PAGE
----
Canadian Finance Minister Bill Morneau is striking an upbeat tone on the fate of his country’s economy, even in the face of global trade shocks and a brewing feud with China.
Morneau, speaking to reporters Wednesday in Sherbooke, Quebec, downplayed the long-term trade impact of Canada-China tensions and of Brexit. The finance minister will present a budget in the coming months that will carry Prime Minister Justin Trudeau’s Liberals into an election this autumn.
“Private sector economists are all looking towards a period of sustained growth, so we’re not actually looking right now with any expectation of difficult times,” Morneau said. “We always need to be worried about being resilient in the face of potential challenges. With the strongest job numbers we’ve seen in over four decades, we’re in a positive situation. Our goal of course is to figure out how we maintain that growth.”
Canada relies heavily on exports to drive its economy, but trouble is brewing. The U.S., its top trading partner, continues to levy tariffs on Canadian steel and aluminum. Morneau said he pressed U.S. Treasury Secretary Steven Mnuchin during a meeting in Washington this month to lift those tariffs.
“We talked about from our perspective the importance of removing the Section 232 tariffs on steel and aluminum and I’m continuing to be engaged in that, as are my colleagues,” he said, referring to the section of U.S. trade law that was used to impose the levies. Mnuchin “gave me a sense of the progress” in U.S.-China trade talks, he added.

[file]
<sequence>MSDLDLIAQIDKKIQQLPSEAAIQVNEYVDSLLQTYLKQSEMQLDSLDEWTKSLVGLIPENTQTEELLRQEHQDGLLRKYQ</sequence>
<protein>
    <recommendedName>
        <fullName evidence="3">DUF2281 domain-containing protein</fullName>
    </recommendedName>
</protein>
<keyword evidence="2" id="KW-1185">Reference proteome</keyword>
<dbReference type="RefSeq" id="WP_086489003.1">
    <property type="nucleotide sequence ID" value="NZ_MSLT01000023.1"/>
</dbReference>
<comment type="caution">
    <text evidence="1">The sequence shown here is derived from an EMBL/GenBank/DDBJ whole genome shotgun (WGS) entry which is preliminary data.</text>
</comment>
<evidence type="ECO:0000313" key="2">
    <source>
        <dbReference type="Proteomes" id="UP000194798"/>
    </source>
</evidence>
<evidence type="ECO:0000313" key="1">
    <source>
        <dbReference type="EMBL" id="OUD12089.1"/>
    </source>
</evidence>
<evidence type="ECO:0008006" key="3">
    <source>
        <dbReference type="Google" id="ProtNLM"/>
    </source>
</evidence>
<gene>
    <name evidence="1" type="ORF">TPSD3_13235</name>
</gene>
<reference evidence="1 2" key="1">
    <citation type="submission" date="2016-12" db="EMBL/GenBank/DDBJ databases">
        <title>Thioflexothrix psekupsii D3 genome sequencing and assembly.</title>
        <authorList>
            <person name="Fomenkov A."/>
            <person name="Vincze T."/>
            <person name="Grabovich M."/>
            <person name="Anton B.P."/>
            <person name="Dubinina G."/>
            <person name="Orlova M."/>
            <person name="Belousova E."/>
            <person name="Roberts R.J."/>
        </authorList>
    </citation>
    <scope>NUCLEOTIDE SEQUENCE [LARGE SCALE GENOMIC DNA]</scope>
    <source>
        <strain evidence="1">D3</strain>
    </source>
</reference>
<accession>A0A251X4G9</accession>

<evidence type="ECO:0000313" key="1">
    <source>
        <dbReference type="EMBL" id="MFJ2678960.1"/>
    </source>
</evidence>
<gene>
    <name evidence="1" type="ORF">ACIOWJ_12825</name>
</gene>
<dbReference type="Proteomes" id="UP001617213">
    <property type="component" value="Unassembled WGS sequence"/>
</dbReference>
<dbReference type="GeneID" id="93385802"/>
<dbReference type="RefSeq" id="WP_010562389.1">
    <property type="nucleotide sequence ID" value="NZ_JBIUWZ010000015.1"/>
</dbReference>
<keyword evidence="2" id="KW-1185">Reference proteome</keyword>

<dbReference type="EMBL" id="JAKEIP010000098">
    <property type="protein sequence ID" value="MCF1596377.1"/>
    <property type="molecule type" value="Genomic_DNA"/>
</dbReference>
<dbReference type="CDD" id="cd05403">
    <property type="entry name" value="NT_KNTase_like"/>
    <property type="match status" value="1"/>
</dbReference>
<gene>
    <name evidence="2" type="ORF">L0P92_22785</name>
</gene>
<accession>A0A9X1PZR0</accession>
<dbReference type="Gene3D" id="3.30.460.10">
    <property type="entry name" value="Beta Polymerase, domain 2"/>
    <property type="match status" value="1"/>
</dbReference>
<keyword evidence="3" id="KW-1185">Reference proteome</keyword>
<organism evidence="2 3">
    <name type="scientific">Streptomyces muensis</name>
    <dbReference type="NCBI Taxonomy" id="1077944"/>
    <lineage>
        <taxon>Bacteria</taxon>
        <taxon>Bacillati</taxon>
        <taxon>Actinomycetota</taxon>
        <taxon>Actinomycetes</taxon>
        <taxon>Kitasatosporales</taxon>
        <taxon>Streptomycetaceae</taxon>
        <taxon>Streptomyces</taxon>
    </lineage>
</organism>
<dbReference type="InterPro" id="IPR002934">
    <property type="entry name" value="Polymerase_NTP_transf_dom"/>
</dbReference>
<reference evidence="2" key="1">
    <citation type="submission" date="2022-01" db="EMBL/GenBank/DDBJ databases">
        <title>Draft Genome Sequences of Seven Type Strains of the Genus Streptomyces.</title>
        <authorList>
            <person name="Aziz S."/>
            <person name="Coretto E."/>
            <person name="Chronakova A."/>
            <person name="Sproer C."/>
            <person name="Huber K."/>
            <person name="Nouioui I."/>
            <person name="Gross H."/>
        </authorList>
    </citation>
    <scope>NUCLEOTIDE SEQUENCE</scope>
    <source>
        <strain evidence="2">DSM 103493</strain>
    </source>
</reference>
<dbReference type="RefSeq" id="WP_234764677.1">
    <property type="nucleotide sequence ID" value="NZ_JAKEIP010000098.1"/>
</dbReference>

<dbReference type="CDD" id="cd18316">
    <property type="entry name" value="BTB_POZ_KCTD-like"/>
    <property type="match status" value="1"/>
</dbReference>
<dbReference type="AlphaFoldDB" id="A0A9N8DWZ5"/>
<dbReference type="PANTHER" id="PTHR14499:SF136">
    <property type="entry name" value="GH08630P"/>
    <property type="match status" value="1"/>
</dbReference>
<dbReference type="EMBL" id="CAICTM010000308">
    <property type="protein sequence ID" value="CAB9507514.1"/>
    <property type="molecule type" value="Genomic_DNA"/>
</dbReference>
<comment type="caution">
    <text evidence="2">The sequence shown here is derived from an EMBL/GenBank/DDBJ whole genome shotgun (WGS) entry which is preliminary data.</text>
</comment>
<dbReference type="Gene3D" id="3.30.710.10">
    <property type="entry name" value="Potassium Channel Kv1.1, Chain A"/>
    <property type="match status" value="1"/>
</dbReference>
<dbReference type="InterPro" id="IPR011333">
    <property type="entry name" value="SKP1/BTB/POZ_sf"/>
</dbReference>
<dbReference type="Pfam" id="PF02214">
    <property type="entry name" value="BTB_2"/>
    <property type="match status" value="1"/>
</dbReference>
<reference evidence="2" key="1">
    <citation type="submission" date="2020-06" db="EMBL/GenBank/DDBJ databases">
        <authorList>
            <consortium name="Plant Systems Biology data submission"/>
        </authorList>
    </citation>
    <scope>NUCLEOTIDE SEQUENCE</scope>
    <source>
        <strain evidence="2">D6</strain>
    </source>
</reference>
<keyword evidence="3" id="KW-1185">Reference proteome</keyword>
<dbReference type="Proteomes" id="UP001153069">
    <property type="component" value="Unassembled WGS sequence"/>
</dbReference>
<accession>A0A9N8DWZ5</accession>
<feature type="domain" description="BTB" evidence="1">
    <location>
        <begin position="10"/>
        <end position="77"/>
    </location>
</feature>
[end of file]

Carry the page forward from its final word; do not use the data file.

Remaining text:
China is Canada’s second-largest trading partner, though the countries are in a rising feud after the arrest in Vancouver last month of a Huawei Technologies Co. executive. China has since seized two Canadians, including a former diplomat, and sentenced a third to death on a drug charge. Morneau said it’s a difficult diplomatic moment, but that “our ongoing goal of course is to have long-term economic relationships around the world that ensure that people can have good jobs here in Canada.”
Morneau said the government is watching the progress of Brexit proceedings in the U.K., Canada’s fifth-largest trading partner. “We don’t see this as something that’s directly problematic for the Canadian economy, but obviously it’s something that’s difficult for the global economy,” and “an enormous challenge” for the U.K. government, he said.
Canada isn’t in a rush to sell the Trans Mountain oil pipeline that it bought last year, the finance minister said. The country’s priority now is proceeding with responding to a court ruling that struck down the project’s permit, he said.
“Right now, we’re dealing with the response to the federal court of appeal. We’re looking at how we can respond appropriately to think about how the project can move forward in the right way,” he said, adding the government would be open to talks with indigenous communities about taking an ownership stake in the pipeline. “We’ve said that this is not going to be a project, a pipeline, that will be owned over the long-term by the government.”
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